May 24, 2013
Laura, so very Laura
Ladies in White leader leaves mark even in death
Eight years ago Laura Pollán was a schoolmarm who lived with her husband Héctor Maseda, leader of the illegal Cuban Liberal Party. Despite all the vicissitudes of living in a country where the freedom of assembly is penalized, the family tried to lead a normal life in its small house on Neptuno street. But early one morning several heavy knocks on the door heralded that their lives were about to change irreversibly. After an exhaustive search, Maseda was jailed and sentenced to a prison term of 20 years on charges of endangering national security. His crime — imagining a different Cuba, opposing the authorities politically and writing his opinions. A total of 75 opposition leaders went on trial that gloomy March of 2003 which will stay forever in our national history as the Black Spring. Male chauvinist logic suggested that the wives of those arrested dissidents would stay at home wailing their grief while their husbands served long sentences in faraway prisons.
The Cuban government counted on striking this blow against the opposition as serving to dissuade other restless citizens from joining the ranks of the rebellious. They also believed that those wives, mothers and daughters would keep quiet in the hope that silencing their protest would help their loved ones more than publicly denouncing the horror. But like all political calculations made from the arrogance of power, it went wrong.
Thus were the Ladies in White born, a female group peacefully pressing their demand for the release of all prisoners of conscience. At first it seemed a tiny and loose-knit movement, given the kilometres of distance separating one woman from another. But their indignation glued them together and they grew into this movement clad in white and carrying gladioli in their hands. Among them one voice stood out — a tiny, blue-eyed women who taught Spanish and literature to a class of teenagers. Laura Pollán started to emerge as the spokeswoman and leader of this apolitical group, especially concentrating on human rights issues and the release of family members. In a country where political discourse has always been polarized, the Ladies in White were a curiosity from their very inception. Instead of a party charter, they unfurled their desire to embrace their loved ones — instead of rallying around a doctrine, they took their stand on ties of family affection which were beyond debate. They gained a lot of sympathy from the common people of the island and that provoked, of course, a smear campaign and insults from the authorities against them.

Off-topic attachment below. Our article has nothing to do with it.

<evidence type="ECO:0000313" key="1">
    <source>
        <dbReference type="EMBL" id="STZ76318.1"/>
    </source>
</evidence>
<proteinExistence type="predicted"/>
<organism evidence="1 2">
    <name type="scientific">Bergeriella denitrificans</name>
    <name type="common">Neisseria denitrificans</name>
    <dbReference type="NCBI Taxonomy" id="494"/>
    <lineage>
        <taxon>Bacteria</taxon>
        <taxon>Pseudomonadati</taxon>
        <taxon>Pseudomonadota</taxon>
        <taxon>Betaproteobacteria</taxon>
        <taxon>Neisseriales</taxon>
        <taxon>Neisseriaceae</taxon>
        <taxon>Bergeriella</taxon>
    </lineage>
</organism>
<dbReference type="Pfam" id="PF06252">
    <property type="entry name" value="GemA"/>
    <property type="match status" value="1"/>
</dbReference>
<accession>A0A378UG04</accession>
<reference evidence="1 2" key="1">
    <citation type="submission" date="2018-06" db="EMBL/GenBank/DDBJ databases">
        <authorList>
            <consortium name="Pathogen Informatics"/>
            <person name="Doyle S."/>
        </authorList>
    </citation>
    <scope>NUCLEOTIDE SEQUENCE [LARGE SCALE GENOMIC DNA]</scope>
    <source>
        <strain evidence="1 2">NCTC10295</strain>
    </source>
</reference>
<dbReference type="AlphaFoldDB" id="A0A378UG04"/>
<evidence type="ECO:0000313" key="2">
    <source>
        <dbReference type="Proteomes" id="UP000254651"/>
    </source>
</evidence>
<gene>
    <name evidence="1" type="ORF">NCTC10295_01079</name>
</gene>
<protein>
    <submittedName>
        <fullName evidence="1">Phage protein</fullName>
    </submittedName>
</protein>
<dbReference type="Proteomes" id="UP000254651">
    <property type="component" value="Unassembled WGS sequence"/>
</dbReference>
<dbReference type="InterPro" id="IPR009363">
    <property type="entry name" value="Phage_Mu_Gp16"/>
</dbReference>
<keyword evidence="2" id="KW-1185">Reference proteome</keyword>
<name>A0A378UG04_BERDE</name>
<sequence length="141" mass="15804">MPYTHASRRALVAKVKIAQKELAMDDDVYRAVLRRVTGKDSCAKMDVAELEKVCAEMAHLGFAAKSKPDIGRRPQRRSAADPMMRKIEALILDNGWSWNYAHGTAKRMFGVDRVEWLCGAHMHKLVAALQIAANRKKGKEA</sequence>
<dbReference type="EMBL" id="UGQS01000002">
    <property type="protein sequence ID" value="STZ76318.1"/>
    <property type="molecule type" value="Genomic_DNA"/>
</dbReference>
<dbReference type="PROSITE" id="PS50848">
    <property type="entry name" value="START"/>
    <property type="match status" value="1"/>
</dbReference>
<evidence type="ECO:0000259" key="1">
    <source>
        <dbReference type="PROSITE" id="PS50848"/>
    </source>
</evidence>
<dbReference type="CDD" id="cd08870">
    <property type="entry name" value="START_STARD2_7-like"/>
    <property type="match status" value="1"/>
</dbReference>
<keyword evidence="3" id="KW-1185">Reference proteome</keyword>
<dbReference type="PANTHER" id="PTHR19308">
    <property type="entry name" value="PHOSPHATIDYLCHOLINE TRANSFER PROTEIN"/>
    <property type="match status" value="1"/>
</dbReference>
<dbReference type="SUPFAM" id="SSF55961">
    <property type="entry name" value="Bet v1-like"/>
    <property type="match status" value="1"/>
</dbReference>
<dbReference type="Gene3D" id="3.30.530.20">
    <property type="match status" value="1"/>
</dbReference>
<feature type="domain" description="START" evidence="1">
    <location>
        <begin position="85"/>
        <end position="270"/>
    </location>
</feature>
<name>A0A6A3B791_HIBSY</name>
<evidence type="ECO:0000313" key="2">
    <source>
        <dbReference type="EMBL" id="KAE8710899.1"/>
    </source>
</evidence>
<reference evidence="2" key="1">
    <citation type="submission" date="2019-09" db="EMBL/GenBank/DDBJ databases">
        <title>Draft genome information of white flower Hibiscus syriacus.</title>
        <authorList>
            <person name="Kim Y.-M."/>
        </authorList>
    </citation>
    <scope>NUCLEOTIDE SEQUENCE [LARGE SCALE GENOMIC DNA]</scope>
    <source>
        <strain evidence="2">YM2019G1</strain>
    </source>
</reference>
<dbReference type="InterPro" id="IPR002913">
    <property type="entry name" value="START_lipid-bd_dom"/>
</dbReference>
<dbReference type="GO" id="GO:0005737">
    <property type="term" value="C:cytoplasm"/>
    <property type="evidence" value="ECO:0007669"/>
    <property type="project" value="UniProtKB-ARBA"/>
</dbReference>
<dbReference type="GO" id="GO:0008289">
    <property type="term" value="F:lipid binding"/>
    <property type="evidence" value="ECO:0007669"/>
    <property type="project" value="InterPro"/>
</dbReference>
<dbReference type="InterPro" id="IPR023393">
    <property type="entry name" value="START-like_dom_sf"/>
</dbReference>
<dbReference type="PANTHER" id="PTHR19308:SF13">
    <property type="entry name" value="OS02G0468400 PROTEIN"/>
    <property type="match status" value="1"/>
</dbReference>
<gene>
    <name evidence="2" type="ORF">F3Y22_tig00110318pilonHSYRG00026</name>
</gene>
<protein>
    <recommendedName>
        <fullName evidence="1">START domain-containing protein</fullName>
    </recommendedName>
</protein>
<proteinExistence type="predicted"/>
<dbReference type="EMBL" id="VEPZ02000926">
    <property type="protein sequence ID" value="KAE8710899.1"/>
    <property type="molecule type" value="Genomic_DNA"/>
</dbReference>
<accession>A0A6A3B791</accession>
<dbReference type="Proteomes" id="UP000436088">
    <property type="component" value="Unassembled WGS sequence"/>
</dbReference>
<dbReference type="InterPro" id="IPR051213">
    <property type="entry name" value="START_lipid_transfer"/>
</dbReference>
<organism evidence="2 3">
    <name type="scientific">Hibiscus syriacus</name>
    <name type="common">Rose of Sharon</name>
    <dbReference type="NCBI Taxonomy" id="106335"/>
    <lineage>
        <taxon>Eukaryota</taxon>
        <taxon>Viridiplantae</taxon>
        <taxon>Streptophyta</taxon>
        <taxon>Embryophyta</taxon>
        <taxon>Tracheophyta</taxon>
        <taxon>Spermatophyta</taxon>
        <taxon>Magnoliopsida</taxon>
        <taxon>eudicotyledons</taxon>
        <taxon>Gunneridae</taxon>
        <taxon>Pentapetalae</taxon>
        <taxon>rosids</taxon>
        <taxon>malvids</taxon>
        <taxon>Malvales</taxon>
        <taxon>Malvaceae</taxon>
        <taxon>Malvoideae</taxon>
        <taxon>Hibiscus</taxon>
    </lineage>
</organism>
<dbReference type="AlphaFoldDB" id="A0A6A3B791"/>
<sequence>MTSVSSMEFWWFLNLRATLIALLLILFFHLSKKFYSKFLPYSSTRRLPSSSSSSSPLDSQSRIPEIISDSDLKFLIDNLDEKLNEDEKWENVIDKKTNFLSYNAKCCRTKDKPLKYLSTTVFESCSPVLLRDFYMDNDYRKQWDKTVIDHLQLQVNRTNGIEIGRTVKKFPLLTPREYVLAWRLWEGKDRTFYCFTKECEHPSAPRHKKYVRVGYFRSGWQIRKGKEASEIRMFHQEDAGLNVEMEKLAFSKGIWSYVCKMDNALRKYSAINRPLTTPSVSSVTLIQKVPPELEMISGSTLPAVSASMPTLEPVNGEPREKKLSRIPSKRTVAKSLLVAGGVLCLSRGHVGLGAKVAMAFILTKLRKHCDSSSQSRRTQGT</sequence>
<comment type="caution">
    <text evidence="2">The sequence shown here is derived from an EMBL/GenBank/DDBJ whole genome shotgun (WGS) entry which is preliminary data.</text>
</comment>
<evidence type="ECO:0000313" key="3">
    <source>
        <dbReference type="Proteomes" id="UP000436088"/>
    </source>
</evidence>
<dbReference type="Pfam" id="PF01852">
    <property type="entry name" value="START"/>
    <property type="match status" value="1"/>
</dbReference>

If any group has been denigrated to excess in the Cuban media, it has been the Ladies in White. Every kind of media campaign has been aimed against them — from the experimental to the intimidatory and even repudiation rallies outside Laura Pollán’s front door, her highest accolade. State media reporters called them the “Ladies in Green” in allusion to the dollar bills they received from Cuban exiles abroad in order to help feed their jailed husbands. A curious irony — a government which has drained the national treasury on behalf of every type of madcap political scheme begrudged every cent which could reach the needy hands of these women. Even when the leader of this peaceful movement entered an intensive care ward, the state press continued to denigrate her. With severe pains in her joints, gasping for air and generally falling to bits, Laura Pollán was hospitalized in extremely serious condition in one of those Havana hospitals where the medical talent is as abundant as electric power is lacking. In the face of the gravity of her condition, her family was consulted as to whether the patient could be transferred to a luxurious clinic reserved for the military but she had already warned before losing consciousness under sedation: “I’m staying in the people’s hospital.” And there she died after it took more than five days to diagnose her case as dengue fever, in a country which suffered an intense epidemic of that virus a few months ago.
Although newspapers around the world are now giving the news of Laura Pollán’ death, Granma and the rest of our drab national press stays silent. Such a mute reaction might be due to the lack of grandeur of a government which does not know how to express its condolences over the death of an adversary — never, ever have they been known to halt the aggression for a moment to express such condolences. But so much silence could also stem from the awe they felt towards this tiny Spanish teacher, a fear which now sticks in their throats. The leader of the Ladies in White is dead and nobody will ever be able to hold gladioli again without thinking of Laura Pollán.